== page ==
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Interest Rates

  • T. J. Gough
Chapter
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Abstract

It has been said that the operation of building societies can be described in essence by their characteristic of borrowing at short term and lending long term. Modern developments in building society practices make this an over-simplification. For example, much of the growth in investment recently has come from term shares where the society is effectively borrowing for a much longer period (up to 5 years) compared to the ordinary share account. Likewise, although mortgages are contractually over a long period, they generally get repaid far more quickly, as people change houses; also some of the lending does not go on mortgages and is held in liquid form, some of this at very short notice. Despite these qualifications it is still broadly true to say that the majority of their business is still centred on borrowing short and lending long.

Keywords

Interest Rate Saving Rate Excess Demand Cost Curve Marginal Revenue 
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References

  1. 1.
    Tucker, K. A., Economies of Scale in Retailing, p. 3 (Saxon House, 1975).Google Scholar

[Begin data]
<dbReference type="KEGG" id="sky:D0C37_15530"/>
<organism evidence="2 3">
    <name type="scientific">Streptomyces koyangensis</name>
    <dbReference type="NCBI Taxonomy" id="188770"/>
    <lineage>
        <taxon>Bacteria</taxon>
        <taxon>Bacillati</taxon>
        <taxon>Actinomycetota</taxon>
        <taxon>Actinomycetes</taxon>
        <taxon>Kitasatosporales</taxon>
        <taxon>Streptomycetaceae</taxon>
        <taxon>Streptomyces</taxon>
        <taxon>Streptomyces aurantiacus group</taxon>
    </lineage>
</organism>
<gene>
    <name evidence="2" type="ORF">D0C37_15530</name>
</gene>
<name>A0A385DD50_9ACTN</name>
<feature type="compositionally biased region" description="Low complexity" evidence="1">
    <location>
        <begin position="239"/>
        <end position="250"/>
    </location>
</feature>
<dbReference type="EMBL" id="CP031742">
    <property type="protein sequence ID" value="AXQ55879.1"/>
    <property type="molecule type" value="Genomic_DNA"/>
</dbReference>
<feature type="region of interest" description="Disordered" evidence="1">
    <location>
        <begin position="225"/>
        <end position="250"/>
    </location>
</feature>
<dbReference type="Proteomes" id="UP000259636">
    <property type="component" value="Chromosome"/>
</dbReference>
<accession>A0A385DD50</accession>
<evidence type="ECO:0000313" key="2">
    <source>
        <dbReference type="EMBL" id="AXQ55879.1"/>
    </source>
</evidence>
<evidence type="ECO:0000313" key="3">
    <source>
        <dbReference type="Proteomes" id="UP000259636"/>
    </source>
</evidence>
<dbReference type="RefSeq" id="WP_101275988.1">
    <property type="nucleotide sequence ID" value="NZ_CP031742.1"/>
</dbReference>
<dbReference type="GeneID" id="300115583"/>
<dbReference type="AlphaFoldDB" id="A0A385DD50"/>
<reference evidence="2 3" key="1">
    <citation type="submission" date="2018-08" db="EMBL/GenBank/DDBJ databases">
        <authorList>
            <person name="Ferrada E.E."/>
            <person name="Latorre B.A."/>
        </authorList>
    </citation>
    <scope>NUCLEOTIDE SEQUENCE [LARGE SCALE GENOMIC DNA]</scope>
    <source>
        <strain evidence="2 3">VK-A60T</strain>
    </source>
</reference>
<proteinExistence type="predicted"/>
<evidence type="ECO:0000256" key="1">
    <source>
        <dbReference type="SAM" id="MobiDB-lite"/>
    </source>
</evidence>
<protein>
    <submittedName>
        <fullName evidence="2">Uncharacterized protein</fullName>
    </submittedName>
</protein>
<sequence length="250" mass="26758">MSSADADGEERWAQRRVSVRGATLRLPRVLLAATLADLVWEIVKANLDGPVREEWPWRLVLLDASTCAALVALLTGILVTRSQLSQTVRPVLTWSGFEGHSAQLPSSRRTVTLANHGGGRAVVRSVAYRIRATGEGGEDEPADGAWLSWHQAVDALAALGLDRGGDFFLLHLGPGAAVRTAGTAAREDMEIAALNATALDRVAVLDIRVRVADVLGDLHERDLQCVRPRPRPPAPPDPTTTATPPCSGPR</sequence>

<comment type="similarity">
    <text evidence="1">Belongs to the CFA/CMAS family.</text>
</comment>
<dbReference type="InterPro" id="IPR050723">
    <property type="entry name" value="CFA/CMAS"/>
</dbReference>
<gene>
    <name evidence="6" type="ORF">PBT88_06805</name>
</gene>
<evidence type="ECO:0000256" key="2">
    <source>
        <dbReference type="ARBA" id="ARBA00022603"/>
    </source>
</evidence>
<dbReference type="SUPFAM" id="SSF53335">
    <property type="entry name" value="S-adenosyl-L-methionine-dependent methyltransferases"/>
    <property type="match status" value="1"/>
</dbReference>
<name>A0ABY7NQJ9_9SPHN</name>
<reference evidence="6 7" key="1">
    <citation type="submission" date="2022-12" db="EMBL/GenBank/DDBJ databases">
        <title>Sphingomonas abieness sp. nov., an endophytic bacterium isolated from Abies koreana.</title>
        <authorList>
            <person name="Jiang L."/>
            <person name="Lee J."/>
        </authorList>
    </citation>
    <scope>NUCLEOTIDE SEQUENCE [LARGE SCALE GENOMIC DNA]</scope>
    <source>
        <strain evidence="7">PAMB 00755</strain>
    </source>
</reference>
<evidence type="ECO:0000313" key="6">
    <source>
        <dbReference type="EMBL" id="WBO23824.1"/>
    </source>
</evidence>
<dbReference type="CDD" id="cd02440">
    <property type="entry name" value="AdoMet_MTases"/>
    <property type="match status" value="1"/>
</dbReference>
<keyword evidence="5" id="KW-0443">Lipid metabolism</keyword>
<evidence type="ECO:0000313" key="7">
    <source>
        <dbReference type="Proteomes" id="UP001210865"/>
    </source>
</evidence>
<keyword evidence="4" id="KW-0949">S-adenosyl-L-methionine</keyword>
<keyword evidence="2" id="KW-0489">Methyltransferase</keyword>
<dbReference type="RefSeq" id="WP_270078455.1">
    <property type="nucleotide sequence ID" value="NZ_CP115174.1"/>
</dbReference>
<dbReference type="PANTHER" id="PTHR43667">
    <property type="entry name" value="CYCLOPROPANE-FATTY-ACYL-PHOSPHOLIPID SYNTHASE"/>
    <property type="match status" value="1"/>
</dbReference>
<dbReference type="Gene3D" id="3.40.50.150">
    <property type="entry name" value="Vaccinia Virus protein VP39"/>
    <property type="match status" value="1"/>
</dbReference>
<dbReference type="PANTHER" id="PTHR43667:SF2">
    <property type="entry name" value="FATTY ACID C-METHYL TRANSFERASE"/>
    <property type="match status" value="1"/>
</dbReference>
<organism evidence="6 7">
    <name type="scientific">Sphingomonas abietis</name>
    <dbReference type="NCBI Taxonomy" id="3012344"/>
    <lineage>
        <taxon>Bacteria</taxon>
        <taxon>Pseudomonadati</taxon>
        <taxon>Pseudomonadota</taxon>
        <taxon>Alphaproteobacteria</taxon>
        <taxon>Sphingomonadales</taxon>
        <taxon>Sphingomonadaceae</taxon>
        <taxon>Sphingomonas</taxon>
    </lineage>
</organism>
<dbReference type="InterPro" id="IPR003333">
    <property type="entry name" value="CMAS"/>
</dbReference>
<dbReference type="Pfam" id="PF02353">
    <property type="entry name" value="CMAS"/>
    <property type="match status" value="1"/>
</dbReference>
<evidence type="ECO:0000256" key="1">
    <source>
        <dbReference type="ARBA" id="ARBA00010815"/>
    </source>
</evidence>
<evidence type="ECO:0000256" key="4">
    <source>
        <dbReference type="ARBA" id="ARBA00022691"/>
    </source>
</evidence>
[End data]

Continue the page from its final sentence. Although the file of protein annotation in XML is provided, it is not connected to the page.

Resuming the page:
2. 2.
    Gough, T. J. and Taylor, T.W., The Building Society Price Cartel, Hobart Paper No. 83 (Institute of Economic Affairs, July 1979).Google Scholar
  3. 3.
    Ibid. p. 18.Google Scholar
  4. 4.
    For example see Koutsoyiannis, A. Modern Microeconomics, 2nd edn (Macmillan, 1979).Google Scholar
  5. 5.
    Banks tend to offer bridging loans between buying one house and selling another; insurance companies tend to concentrate on the top, expensive end of the market; and local authorities generally lend on low-value, high-risk properties which building societies would avoid.Google Scholar
  6. 6.
    An inelastic demand curve is one in which demand is generally unresponsive to price change. More formally, the ratio of the percentage change in demand, to the percentage price change, is less than unity. Inelastic demand curves therefore typically have a steep slope. Conversely an elastic demand curve shows a highly responsive change in demand to a change in price. They generally have a very shallow slope.Google Scholar
  7. 7.
    Note that slightly different horizontal axes are used in Figures 5.2 and 5.3, but as most savings funds are transformed into mortgages, the difference is not of great significance.Google Scholar
  8. 8.
    Griffiths, B., Competition in Banking, Hobart Paper No. 51 (Institute of Economic Affairs, December 1970).Google Scholar
  9. 9.
    Gough and Taylor, The Building Society Price Cartel.Google Scholar
  10. 10.
    Ibid. p. 13.Google Scholar
  11. 11.
    National Board for Prices and Incomes, ‘Rate of Interest on Building Society Mortgages’, Report No. 22, Cmnd. 3136 (HMSO, November 1966).Google Scholar
  12. 12.
    Gough and Taylor, The Building Society Price Cartel p. 38.Google Scholar
  13. 13.
    Ibid. p. 37.Google Scholar
  14. 14.
    Break-up of the mortgage “cartel” ’, Financial Weekly 23 November 1979.Google Scholar

Copyright information

© T. J. Gough 1982

Authors and Affiliations

  • T. J. Gough

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